Teenagers coping with cancer

New unit at Southampton General Hospital. Jo Stark, Louise Hooker, Beth Bartlam, Kate Wheeler, Daniel McBride, Marina Robins, Mark Maffey and Beth Hawkins

New unit at Southampton General Hospital. Jo Stark, Louise Hooker, Beth Bartlam, Kate Wheeler, Daniel McBride, Marina Robins, Mark Maffey and Beth Hawkins

First published in News
Last updated
Daily Echo: Photograph of the Author by , Senior Reporter

THEY are still finding out who they are and some may have booked their tickets to go travelling or be off to university.

But confronted with a diagnosis of cancer, this can turn those carefully laid plans upside down.

This is the situation faced by around 100 young people across the south each year.

Nurse Louise Hooker has seen first hand the variety of different ways the disease can affect them and how they cope.

And that’s why she is so passionate about the new unit being built in Southampton.

Louise is the Teenage Cancer Trust Lead Nurse for the Teenage and Young Adult Cancer Service at Southampton General Hospital.

As such, she has been heavily involved in the Teenage Cancer Trust’s plans for a state-of-the-art specialised teenage cancer unit at the hospital.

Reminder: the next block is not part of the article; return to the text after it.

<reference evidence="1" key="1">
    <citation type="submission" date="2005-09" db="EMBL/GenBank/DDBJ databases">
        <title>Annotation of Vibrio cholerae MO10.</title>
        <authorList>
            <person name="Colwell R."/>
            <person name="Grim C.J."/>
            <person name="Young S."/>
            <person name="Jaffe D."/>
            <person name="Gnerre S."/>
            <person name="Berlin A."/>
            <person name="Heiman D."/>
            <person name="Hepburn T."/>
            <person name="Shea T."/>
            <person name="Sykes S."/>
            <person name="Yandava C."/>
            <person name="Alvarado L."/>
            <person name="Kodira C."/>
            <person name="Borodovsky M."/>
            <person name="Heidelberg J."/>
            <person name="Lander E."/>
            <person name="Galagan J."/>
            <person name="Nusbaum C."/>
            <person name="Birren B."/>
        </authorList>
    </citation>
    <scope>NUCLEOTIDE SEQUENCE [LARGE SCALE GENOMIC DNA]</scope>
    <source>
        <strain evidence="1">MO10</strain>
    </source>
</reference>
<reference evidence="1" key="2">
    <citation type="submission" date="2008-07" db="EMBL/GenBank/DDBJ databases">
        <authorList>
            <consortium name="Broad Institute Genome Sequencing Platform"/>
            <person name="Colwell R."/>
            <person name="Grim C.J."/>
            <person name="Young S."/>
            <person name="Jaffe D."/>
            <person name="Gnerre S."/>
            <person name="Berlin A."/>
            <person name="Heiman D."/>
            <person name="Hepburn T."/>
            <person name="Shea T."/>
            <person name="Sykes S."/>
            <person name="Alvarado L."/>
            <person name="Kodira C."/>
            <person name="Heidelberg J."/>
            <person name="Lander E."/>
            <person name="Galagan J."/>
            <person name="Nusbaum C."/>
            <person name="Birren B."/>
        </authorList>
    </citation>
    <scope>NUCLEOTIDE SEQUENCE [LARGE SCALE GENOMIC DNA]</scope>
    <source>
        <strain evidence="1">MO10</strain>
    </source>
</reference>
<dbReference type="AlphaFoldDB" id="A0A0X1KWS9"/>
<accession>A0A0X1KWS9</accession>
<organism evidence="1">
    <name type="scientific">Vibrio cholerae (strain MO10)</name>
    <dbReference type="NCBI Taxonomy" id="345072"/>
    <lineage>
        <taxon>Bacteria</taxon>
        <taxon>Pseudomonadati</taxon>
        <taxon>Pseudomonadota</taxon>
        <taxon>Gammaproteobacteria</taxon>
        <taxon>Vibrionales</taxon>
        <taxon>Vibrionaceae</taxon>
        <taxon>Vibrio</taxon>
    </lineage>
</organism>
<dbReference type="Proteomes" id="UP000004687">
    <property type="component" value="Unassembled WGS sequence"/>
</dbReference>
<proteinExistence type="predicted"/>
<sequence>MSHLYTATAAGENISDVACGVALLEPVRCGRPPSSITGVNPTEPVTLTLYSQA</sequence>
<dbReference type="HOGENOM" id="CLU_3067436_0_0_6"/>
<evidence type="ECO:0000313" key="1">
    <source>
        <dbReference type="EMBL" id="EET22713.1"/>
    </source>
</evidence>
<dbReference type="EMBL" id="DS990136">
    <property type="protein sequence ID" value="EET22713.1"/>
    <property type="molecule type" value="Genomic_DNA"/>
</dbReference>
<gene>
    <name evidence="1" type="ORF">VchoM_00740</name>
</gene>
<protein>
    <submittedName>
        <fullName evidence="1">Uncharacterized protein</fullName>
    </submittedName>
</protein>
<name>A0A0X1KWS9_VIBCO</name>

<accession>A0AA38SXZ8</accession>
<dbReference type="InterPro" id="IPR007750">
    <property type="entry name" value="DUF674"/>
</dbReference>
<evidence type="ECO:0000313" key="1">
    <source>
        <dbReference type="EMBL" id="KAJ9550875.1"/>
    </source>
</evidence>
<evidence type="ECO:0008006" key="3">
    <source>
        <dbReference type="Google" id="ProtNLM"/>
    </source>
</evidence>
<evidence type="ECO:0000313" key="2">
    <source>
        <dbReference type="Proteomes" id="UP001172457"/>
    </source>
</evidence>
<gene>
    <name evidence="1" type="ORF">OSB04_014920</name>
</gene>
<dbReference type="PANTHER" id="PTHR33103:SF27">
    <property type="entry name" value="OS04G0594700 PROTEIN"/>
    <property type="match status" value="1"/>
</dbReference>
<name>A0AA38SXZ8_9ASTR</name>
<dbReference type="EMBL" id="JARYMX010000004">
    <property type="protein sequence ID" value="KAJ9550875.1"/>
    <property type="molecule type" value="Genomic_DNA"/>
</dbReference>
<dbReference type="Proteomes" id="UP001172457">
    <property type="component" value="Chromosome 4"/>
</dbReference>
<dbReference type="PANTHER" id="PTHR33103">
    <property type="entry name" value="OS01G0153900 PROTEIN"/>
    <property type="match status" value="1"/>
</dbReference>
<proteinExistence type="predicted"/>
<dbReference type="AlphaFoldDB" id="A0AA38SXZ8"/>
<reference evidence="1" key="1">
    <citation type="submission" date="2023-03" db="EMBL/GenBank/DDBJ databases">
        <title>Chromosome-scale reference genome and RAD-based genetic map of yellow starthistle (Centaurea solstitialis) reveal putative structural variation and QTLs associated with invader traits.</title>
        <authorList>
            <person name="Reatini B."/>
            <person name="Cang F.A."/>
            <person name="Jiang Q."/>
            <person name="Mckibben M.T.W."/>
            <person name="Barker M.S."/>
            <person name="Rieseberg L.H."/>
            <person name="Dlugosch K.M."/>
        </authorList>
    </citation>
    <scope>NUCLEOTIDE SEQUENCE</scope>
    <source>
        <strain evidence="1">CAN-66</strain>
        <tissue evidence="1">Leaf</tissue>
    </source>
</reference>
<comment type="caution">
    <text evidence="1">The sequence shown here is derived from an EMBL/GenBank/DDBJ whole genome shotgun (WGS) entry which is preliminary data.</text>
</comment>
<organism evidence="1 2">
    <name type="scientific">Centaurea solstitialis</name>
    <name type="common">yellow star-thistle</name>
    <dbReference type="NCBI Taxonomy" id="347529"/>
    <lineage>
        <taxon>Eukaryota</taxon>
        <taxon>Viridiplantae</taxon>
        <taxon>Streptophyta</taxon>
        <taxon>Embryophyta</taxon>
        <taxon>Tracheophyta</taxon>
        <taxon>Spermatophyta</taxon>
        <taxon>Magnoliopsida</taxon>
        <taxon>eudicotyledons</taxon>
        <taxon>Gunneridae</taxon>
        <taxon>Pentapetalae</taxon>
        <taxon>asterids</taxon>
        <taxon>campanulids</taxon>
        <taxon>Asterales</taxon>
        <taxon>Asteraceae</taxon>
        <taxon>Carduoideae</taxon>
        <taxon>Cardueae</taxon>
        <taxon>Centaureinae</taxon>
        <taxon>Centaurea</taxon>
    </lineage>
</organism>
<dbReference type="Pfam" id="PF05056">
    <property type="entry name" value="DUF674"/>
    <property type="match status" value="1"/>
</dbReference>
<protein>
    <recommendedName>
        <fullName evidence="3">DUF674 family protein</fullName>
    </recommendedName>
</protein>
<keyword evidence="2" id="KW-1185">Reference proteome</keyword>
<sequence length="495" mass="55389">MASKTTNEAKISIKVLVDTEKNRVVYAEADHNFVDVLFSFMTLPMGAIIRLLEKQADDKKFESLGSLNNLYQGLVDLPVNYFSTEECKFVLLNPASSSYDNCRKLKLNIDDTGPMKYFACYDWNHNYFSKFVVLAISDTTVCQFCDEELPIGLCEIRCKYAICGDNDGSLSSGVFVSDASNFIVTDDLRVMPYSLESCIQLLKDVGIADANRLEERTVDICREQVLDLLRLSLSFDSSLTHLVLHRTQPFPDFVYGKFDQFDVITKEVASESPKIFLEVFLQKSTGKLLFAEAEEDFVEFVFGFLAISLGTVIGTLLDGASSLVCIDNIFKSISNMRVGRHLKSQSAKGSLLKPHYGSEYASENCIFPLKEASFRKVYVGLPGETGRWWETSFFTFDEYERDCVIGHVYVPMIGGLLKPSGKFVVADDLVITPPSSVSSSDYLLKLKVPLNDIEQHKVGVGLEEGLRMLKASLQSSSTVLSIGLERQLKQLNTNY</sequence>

Work began late last year on the £2.4m scheme, which will see a state of the art ten-bed unit for young cancer patients aged 16 to 24 from across the south.

The Daily Echo-backed fundraising campaign has seen thousands raised in the community, but £158,000 is still needed.

The unit is designed to give young people a home from home environment and somewhere where they will be treated alongside people of their own age.

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At present they are either treated alongside children or older adults.

Louise, who has been working with children and young people with cancer since 1989, said it was important to recognise that the experience was different for a teenager or young person.

“It’s a very different place developmentally, socially and emotionally,” she said.

“These teenage and young adult years are a particularly vulnerable time for young people – they’re trying to work out their own identity and role in the world and are going through a lot of challenges with their education and future life.

“They’re very future orientated, starting to make plans about their future life, what that might hold, so cancer presents a particular problem.

“It’s asking them to put their whole lives on hold.

“What they were planning to do whether in the short-term or longterm can be potentially altered by a diagnosis.”

L o u i s e says the experience may lead teenagers to re-assess goals and priorities, while for others the consequences of their treatment leave them less physically able than before.

She has seen some youngsters continue their studies and achieve despite their condition, while others will be forced to take a year out.

Louise said that teenagers do not have the helpful life experience of someone older, but cancer can also present more logistical challenges.